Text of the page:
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Northwest BachFest dazzles with Zuill Bailey, Helen Hwaya Kim and Jasmin Arakawa
By Larry Lapidus For The Spokesman-Review

March 1, 2022

UPDATED: Thu., Dec. 16, 202

Northwest BachFest performances were at Barrister Winery on Saturday and Sunday.

As we approach the winter solstice, we encounter a common symbol almost everywhere we look: the image of a light in darkness. We find it in the star of Bethlehem, the temple lamp burning for eight days, even in Rudolph’s nose. Last weekend in Spokane, light poured into the darkness through the windows of Barrister Winery, signaling that Zuill Bailey had touched down here to sprinkle his personal brand of stardust on the Northwest BachFest.

Zuill Bailey performs at Barrister Winery on Nov. 11th.
(Gertrude Harvey)

Bailey’s vision has always provided new glasses for old wine, and last weekend’s concerts were no exception. On Saturday night, Bailey opened a treasure trove of music that is largely neglected: adaptations of concertos in which the orchestral parts have been arranged for piano.

This was a very common practice throughout the 19th and part of the 20th century. It allowed soloists to perform concertos in cities and towns without their own orchestras, and amateurs to do the same in their own homes

Joined by two outstanding colleagues, violinist Helen Hwaya Kim and pianist Jasmin Arakawa, Bailey presented arrangements of three concertos Saturday night: The Concerto in D minor for two violins by J.S. Bach, the Cello Concerto No. 2 in E minor of Victor Herbert and the Double Concerto for Violin and Cello in A minor of Johannes Brahms.

The Double Concerto of Bach is quite understandably his best-loved concerto due to the inexhaustible inventive brilliance and energy of its outer movements and the other-worldly beauty of its central slow movement.

Assigning the second violin part to the cello and distributing the orchestral elements between the two solo voices brings every note into the foreground, allowing audiences to hear and appreciate its contribution to the whole. Hearing the two solo lines in different registers, at least when they are as sensitively performed as they were by Bailey and Kim, clarifies their interaction and increases the expressive range of the music.

Bailey and Kim have known each other since their student days, and, while studying at Juilliard, played together in a trio. Perhaps as a result of this, one was astounded throughout the program by the matching of their tone, the unanimity of their phrasing and the split-second coordination of their entries.

In his Double Concerto, Brahms makes a practice of breaking phrases of rapid notes in half and challenging the soloists to reassemble them into a seamless whole. One can compare recordings of some very famous duos attempting this feat (Heifetz-Piatigorsky and Oistrakh-Fournier) and find that they come up short of the standard set by Kim and Bailey.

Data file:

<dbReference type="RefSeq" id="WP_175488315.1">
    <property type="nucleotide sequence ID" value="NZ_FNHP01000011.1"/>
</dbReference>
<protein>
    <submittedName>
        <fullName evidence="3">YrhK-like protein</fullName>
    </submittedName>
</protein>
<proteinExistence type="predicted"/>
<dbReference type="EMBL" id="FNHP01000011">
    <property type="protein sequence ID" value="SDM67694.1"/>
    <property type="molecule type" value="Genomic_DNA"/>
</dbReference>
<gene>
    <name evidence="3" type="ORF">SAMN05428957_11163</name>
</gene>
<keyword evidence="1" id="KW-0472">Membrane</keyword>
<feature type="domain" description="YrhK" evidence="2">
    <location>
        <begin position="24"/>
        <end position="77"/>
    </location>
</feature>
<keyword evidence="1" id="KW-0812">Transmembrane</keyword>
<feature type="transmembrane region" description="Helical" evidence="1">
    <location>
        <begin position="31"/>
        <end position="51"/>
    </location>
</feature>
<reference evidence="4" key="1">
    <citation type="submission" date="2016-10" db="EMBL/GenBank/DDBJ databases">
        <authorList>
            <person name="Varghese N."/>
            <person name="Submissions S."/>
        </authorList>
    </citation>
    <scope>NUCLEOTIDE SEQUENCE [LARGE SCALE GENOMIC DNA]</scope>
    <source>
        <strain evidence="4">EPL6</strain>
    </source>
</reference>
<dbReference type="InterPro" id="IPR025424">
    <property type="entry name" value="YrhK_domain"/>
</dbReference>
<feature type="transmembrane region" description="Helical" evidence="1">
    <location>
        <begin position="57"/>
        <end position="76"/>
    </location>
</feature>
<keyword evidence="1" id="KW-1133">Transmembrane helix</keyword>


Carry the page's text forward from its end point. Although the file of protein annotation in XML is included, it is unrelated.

Partnering Bailey and Kim was pianist Jasmin Arakawa, and the term partnering cannot be too strongly emphasized. In both the Herbert and Brahms concertos, she did far more than fill in the blanks between the solo passages. Her pianism was so extraordinary and her involvement in the musical argument so passionate that one was left wishing that orchestras could do as well.

Especially in the Brahms “Double,” she produced such a range of color and texture as to make one look about to see where the string, wind and brass players were hiding. These same virtues were on display Sunday afternoon when Arakawa sat down to perform two solo works: “Egwu Amala” from “Talking Drums” by Nigerian composer Joshua Uzoigwe (1946-2005) and Paulistana #4 and #5 by Brazilian Claudio Santoro (1919-1989).

The two works could hardly be more different; the Brazilian calling for sensual, languid lyricism, and the Nigerian demanding spiky, percussive energy along with great rhythmic flexibility. Arakawa fielded every challenge without disturbing her poise even for a moment and made the audience to feel they had drunk from the well of the composers’ inspiration.

The voltage went even higher when she was joined on the platform by Kim, who, like her accompanist, displayed mastery of every aspect of the Romantic repertory written for her instrument. From the fragile lyricism of Clara Schumann’s “Three Romances for Violin” and the smoky sensuality of Saint Saens’ “Havanaise” to the hair-raising difficulties of Pablo de Sarsate’s “Carmen Fantasie,” Kim showed all the hallmarks of the musician who first inspired her commitment to the violin: Itzhak Perlman.

Like him, she found her passionate desire to engage with an audience upon an unshakable, adamantine technique capable of reducing the most fearsome challenges to mere child’s play. Bailey has long since established his stature on the world’s stage at such a level as to make discussion of his technique always beside the point.

True, he did, joined by Arakawa, navigate the dizzying passagework of Saint Saens’ First Cello Concerto as though it were a four-finger exercise, but that is what he does: devote his unsurpassed (some would say unequalled) technical resources to revealing to his audience what is most witty, most elegant, most passionate, but always most authentic and affecting at the heart of great music.

If his ready availability to Spokane audiences makes anyone believe that his abilities are other than very significant in the history of his instrument, or in the history of musical performance in our time, they are seriously mistaken.

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